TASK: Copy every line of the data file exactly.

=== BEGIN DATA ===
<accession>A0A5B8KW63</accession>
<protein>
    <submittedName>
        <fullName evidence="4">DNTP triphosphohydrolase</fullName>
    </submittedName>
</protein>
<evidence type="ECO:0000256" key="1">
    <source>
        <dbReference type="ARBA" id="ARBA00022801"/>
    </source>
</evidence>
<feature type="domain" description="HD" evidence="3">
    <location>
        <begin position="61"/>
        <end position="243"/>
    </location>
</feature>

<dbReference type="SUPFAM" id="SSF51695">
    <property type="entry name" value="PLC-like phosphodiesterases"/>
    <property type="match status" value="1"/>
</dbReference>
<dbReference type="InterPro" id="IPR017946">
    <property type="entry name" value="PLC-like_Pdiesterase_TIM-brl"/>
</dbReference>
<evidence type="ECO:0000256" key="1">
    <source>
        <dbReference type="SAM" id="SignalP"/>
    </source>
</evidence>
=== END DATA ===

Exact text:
<accession>A0A5B8KW63</accession>
<protein>
    <submittedName>
        <fullName evidence="4">DNTP triphosphohydrolase</fullName>
    </submittedName>
</protein>
<evidence type="ECO:0000256" key="1">
    <source>
        <dbReference type="ARBA" id="ARBA00022801"/>
    </source>
</evidence>
<feature type="domain" description="HD" evidence="3">
    <location>
        <begin position="61"/>
        <end position="243"/>
    </location>
</feature>

<dbReference type="SUPFAM" id="SSF51695">
    <property type="entry name" value="PLC-like phosphodiesterases"/>
    <property type="match status" value="1"/>
</dbReference>
<dbReference type="InterPro" id="IPR017946">
    <property type="entry name" value="PLC-like_Pdiesterase_TIM-brl"/>
</dbReference>
<evidence type="ECO:0000256" key="1">
    <source>
        <dbReference type="SAM" id="SignalP"/>
    </source>
</evidence>